When I was in college I studied pretty hard and got pretty good grades.  I once astonished a roommate by telling him that before every important test, I convinced myself I could afford to fail it.  I would say that what I was afraid of wasn't that bad.  Only then could I relax and tell myself, "I can do better than failure."

On Monday I'll be in another state, at an important meeting.  I'll be the point man for about half of the meeting.  I cannot convince myself that I can afford to fail.  This isn't just a grade.  The stakes are too high.

When I wrote "I can do better than failure" above, I tried to keep writing:  'if I study, I might do better.'  Or 'I have nothing to lose by studying.'  But I didn't write those things because they didn't make sense.  "If", what, or if not then what?  "Nothing to lose by studying", as opposed to what?  What did I think my alternatives were?  Freeze in terror?  Run away?  Keep thinking about the consequences until I could visualize a tolerable outcome after failure?  Keep thinking about my options until I came up with something other than studying that would make the outcome more tolerable?  It's strange how the mind works.

Basically I studied, every time.  And I'm prepared for Monday.  I can make this presentation - not without looking nervous, but I can make it.  Wish me luck.


8.  A ragged chord arose.
7.  My scalp tensed as each string came into tune with the others.
6.  With his right hand he reached up.
5.  He'd plugged it in - the band was on a break - and its sagging strings groaned.
4.  There was a blast of noise.
3.  He took down the oily rickenbacher from among the memorabilia.
2.  The man in the fraying jacket approached the wall of the bar, head down, sidelong.
1.  I finished my sandwich and turned to leave.

The difference between joy and entertainment

"Positive emotion alienated from the exercise of character leads to emptiness, to inauthenticity, to depression, and, as we age, to the gnawing realization that we are fidgeting until we die."
 - Martin Seligman

Addiction is, among other things, the attempt to achieve happiness by increasing the number of happy moments in your life.  The above quote relates why it doesn't work.  Long-term happiness comes from actually doing something that arises from your character and leads to a positive result.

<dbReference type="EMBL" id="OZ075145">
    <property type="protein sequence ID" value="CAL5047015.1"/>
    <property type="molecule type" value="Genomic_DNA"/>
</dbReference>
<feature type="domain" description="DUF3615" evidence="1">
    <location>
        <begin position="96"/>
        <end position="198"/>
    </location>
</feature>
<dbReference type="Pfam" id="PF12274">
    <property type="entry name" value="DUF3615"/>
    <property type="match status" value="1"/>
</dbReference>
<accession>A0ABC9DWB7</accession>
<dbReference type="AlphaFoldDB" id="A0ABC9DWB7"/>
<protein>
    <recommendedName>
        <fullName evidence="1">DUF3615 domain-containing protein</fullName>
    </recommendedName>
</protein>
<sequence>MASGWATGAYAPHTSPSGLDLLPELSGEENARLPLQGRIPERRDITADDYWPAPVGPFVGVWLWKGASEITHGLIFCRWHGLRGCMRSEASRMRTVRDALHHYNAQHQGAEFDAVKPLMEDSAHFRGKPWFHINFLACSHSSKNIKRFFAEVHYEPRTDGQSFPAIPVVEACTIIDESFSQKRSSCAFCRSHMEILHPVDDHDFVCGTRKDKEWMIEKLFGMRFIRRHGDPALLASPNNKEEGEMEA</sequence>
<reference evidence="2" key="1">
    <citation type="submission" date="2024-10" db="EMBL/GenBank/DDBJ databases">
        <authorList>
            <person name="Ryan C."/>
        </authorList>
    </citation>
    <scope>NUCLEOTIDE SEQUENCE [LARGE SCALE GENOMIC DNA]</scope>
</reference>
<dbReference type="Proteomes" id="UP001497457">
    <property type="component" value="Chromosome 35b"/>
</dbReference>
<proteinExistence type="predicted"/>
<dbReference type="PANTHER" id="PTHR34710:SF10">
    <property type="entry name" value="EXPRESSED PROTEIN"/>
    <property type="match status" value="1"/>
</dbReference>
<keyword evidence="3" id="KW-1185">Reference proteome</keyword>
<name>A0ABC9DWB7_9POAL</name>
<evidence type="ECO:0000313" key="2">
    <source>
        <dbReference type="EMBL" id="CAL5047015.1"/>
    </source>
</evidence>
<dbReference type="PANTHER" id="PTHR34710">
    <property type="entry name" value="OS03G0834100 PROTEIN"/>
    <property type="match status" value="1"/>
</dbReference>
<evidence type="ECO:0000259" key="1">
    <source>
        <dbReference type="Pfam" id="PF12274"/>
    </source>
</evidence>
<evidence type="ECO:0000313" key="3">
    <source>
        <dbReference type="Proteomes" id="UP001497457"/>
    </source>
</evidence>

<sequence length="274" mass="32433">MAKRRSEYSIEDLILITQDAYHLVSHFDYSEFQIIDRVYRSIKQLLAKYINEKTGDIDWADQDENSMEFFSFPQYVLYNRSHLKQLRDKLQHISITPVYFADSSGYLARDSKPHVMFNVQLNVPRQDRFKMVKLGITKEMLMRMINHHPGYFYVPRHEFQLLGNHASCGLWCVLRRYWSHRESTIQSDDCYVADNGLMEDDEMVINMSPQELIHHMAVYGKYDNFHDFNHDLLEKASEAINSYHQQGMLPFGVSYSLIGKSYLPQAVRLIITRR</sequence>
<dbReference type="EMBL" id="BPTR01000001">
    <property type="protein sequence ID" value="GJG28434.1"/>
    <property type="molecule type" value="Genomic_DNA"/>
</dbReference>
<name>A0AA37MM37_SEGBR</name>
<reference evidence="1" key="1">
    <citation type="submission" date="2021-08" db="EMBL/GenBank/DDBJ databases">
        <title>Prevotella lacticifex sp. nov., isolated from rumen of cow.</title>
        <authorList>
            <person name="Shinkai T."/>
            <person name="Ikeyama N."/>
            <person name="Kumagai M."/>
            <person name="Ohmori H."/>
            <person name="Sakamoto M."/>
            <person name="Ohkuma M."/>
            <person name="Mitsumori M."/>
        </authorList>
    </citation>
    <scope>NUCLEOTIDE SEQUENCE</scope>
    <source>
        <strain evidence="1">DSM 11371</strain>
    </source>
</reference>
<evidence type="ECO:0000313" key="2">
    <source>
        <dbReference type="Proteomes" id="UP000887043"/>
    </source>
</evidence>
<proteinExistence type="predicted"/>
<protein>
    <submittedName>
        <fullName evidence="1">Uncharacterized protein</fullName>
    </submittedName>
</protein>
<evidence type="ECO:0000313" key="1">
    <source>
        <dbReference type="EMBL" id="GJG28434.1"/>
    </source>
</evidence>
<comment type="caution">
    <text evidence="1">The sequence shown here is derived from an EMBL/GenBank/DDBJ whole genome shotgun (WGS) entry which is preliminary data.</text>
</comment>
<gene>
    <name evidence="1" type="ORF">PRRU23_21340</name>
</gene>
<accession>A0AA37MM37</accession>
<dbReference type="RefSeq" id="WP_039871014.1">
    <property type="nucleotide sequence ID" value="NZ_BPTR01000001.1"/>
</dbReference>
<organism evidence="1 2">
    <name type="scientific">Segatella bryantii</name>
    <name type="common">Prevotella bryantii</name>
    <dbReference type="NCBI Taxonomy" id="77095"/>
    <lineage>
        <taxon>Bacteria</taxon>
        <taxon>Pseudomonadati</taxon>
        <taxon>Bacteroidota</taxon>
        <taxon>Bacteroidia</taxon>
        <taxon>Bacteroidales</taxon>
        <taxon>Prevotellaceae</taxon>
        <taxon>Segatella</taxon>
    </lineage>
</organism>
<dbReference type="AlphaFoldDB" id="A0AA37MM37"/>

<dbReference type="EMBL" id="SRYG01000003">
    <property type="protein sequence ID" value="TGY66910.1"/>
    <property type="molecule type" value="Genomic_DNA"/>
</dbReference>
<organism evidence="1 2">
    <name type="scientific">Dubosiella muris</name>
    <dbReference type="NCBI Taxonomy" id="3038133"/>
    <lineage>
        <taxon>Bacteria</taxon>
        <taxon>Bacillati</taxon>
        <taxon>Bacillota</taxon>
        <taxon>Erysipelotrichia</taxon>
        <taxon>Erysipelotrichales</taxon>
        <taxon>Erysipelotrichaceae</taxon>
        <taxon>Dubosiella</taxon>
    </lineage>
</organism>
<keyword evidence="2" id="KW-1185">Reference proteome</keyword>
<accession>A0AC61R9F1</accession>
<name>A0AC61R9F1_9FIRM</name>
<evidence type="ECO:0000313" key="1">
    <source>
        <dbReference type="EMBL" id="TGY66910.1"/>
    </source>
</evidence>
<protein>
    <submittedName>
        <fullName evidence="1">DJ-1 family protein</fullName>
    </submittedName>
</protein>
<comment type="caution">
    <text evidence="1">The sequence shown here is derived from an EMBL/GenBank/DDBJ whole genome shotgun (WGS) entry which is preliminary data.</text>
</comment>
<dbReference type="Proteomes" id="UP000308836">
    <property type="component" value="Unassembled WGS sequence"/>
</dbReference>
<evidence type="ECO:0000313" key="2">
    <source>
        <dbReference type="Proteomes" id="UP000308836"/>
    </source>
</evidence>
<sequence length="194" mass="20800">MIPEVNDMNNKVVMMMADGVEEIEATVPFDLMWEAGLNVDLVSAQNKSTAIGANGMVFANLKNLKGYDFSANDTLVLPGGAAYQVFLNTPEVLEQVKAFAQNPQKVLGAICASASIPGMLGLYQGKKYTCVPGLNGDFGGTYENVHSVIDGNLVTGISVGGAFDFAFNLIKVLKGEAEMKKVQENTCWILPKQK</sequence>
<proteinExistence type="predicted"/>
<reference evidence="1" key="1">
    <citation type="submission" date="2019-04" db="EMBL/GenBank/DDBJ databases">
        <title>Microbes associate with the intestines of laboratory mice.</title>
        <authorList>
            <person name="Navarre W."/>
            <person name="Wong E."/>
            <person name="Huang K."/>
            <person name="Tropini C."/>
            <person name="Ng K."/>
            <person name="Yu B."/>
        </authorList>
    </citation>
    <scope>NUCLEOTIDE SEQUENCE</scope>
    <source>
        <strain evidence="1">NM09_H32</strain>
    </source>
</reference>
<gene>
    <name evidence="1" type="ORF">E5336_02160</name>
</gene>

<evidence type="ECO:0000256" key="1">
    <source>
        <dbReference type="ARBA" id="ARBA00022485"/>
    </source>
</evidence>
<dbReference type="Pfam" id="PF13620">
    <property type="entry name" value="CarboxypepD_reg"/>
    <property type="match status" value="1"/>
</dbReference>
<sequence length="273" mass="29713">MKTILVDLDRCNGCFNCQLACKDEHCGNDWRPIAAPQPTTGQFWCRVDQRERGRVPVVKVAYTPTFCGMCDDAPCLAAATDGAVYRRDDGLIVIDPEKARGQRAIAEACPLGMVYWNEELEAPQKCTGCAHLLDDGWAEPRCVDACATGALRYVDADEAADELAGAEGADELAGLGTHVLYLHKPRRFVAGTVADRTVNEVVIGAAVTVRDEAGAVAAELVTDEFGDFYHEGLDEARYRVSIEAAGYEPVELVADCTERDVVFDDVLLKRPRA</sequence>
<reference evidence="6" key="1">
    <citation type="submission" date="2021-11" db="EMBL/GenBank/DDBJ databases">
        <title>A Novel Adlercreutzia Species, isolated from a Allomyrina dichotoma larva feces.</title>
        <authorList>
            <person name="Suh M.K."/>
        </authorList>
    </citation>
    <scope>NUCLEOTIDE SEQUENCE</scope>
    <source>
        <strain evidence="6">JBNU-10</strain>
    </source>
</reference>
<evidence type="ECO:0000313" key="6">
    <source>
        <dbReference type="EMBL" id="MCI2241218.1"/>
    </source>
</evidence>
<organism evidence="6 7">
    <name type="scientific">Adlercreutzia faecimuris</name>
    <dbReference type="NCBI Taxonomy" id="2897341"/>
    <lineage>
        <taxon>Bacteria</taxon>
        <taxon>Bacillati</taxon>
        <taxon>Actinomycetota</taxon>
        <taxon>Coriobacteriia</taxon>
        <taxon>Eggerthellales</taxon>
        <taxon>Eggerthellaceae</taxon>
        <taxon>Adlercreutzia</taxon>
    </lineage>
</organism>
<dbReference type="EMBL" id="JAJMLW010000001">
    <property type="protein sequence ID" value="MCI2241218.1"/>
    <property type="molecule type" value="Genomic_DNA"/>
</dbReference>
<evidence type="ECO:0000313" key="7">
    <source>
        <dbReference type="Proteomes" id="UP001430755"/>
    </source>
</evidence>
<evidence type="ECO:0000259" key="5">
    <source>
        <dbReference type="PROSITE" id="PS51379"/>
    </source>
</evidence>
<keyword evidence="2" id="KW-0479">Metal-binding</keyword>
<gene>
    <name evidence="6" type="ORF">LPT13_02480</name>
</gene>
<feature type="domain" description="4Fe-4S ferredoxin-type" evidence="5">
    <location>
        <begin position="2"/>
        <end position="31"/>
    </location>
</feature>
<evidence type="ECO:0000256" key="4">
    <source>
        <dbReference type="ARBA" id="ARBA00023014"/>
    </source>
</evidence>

Positive psychology and the win-win game

Along with some friends, I'm currently reading Authentic Happiness by Martin Seligman.  Upon looking at the jacket after it arrived from Amazon, my first thought was that I've finally become my parents.  My mom was about this age when she started reading self-help books.  That's how it's marketed, but before I was through the preface, I could see that this was no self-help book.  Those books are about subtracting negatives from your life.  This one is about adding positives.

In the book's first sentences, Seligman lays the groundwork:  "For the last half century psychology has been consumed with a single topic only - mental illness - and has done fairly well with it. [...] But this progress has come at a high cost.  Relieving the states that make life miserable, it seems, has made building the states that make life worth living less of a priority."  This book is about positive psychology:  the study of positive emotions, traits, and institutions. 

I say it's about time.  The world needs this.  If you never stop thinking about broken things - even with the good intentions of fixing them - then all you ever see is broken things, and that's depressing.  Eventually you'll lose your motivation to keep fixing.